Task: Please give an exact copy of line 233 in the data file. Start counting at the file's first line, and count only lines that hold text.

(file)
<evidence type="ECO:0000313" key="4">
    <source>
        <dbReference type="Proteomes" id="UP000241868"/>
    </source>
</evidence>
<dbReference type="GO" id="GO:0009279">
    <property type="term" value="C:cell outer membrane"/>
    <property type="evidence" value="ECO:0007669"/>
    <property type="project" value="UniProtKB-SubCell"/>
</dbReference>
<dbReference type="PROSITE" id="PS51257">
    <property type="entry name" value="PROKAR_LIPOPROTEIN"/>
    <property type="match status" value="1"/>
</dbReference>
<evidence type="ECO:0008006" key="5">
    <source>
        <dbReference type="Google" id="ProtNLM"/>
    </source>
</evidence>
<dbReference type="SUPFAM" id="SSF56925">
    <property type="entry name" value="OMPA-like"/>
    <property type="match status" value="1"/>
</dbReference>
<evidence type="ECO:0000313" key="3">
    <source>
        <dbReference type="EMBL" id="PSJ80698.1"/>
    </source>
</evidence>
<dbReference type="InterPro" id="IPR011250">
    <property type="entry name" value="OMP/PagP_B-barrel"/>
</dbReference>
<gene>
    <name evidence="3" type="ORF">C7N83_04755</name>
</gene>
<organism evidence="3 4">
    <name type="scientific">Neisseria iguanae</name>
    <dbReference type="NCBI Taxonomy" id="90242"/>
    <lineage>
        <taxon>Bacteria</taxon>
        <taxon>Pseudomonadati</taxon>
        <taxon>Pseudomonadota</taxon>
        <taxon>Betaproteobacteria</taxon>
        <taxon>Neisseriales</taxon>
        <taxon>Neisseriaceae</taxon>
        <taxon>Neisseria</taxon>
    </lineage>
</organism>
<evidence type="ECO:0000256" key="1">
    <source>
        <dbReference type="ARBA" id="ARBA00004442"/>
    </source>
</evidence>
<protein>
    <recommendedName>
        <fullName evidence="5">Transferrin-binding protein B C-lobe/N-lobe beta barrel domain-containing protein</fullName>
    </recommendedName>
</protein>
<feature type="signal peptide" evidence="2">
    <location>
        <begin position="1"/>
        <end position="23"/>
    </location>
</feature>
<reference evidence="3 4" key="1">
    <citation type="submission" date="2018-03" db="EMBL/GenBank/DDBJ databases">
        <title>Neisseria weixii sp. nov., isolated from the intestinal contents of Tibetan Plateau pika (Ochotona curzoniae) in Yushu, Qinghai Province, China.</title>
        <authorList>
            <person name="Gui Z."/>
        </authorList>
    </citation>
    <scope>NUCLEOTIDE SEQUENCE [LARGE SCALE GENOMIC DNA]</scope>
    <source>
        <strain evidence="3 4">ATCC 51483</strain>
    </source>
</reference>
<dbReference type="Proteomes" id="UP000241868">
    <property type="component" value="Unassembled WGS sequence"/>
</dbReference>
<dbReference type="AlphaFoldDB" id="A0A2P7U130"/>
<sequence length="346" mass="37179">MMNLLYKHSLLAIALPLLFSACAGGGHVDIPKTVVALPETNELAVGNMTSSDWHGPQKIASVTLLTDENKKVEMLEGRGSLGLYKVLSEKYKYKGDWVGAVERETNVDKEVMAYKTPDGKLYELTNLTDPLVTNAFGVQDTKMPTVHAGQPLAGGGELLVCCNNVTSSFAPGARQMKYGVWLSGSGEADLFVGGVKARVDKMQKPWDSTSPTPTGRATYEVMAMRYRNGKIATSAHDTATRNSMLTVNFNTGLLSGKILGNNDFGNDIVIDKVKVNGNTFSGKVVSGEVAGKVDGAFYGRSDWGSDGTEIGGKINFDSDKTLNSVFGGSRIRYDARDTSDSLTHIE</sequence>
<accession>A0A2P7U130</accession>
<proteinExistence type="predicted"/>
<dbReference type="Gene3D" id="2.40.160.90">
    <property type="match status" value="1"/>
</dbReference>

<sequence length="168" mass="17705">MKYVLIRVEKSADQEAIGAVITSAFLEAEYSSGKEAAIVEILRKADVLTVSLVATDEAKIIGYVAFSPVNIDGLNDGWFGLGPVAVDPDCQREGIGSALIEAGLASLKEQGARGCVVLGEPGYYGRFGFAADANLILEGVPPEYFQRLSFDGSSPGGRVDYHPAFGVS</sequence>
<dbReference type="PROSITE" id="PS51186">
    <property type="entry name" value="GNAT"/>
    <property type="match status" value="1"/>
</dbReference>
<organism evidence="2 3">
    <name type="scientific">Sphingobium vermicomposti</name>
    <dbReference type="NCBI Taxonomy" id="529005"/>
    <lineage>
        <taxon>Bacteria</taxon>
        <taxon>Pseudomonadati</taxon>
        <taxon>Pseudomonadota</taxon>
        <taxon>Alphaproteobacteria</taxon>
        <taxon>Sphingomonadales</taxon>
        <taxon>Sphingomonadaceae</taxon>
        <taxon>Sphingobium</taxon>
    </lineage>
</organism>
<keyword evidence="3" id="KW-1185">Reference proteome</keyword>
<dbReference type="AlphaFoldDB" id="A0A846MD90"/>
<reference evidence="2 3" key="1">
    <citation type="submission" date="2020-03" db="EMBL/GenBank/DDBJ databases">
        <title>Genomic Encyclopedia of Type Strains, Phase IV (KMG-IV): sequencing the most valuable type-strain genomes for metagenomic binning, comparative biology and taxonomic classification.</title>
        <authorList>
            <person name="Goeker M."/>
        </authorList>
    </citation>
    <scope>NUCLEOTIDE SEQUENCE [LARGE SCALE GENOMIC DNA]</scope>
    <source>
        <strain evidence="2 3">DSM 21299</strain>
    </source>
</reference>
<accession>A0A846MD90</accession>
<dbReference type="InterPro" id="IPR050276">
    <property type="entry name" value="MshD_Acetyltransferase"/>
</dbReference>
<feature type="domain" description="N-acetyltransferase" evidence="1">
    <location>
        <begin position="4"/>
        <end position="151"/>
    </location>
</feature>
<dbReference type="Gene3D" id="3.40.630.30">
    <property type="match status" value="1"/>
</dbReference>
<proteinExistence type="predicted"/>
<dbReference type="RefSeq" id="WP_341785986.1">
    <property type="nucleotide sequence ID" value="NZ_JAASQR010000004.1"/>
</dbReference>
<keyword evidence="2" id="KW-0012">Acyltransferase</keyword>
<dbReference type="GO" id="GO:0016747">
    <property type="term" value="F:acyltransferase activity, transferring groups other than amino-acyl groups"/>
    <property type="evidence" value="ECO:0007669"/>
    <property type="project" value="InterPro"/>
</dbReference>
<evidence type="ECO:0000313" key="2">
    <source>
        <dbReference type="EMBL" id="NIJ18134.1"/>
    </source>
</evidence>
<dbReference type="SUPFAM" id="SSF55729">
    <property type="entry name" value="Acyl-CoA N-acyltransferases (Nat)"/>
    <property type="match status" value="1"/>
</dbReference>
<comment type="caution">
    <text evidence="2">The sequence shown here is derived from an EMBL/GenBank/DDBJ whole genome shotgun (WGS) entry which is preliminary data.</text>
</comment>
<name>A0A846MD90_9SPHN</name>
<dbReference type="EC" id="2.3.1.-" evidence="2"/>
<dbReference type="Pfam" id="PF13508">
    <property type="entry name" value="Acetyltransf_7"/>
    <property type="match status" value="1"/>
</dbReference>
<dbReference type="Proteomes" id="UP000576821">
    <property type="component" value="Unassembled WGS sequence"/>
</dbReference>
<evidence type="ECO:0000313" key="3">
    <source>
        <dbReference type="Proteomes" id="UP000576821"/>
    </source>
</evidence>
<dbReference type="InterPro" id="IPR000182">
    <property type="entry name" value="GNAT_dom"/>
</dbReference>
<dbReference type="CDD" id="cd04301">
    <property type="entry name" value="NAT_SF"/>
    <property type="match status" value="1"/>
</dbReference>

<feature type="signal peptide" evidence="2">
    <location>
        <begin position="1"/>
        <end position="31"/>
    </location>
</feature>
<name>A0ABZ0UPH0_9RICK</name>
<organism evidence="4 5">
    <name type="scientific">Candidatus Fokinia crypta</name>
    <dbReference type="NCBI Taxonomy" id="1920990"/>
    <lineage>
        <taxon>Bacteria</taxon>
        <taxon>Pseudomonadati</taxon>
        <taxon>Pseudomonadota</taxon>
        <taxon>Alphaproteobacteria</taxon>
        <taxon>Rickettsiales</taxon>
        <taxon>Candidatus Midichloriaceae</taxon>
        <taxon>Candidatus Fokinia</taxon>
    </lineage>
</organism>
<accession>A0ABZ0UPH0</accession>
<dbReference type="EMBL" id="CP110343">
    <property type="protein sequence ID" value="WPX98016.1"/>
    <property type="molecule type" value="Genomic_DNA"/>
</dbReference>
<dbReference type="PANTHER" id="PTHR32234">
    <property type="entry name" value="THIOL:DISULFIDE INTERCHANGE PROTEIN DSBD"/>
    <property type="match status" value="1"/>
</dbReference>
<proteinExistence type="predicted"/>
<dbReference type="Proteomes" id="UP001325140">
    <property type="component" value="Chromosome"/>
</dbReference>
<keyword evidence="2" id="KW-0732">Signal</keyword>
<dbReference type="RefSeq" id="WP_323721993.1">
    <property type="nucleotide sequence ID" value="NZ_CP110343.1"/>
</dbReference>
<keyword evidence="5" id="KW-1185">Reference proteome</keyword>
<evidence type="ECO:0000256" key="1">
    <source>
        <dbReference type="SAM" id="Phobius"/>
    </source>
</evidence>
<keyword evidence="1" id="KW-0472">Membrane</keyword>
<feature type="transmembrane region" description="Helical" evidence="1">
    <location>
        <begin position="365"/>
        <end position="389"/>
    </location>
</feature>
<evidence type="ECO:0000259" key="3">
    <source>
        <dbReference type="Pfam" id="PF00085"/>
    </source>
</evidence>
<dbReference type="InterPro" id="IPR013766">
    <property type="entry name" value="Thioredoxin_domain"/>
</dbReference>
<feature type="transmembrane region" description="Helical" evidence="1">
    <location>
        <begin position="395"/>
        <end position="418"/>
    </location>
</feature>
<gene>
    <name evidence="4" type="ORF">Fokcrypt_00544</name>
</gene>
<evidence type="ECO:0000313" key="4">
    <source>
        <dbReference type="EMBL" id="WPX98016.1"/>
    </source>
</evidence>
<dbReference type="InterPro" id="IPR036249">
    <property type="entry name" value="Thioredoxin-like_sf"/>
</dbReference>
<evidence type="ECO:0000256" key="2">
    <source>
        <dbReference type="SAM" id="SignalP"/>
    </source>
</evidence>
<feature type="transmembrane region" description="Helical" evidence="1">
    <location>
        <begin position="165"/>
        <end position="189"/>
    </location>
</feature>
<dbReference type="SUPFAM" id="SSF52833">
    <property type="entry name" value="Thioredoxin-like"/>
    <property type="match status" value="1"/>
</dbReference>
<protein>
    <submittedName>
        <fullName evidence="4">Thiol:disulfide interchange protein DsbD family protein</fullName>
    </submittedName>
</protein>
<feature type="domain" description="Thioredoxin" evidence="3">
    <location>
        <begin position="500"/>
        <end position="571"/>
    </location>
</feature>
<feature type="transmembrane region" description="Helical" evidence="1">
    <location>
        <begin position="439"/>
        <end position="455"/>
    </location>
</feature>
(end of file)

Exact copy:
    <location>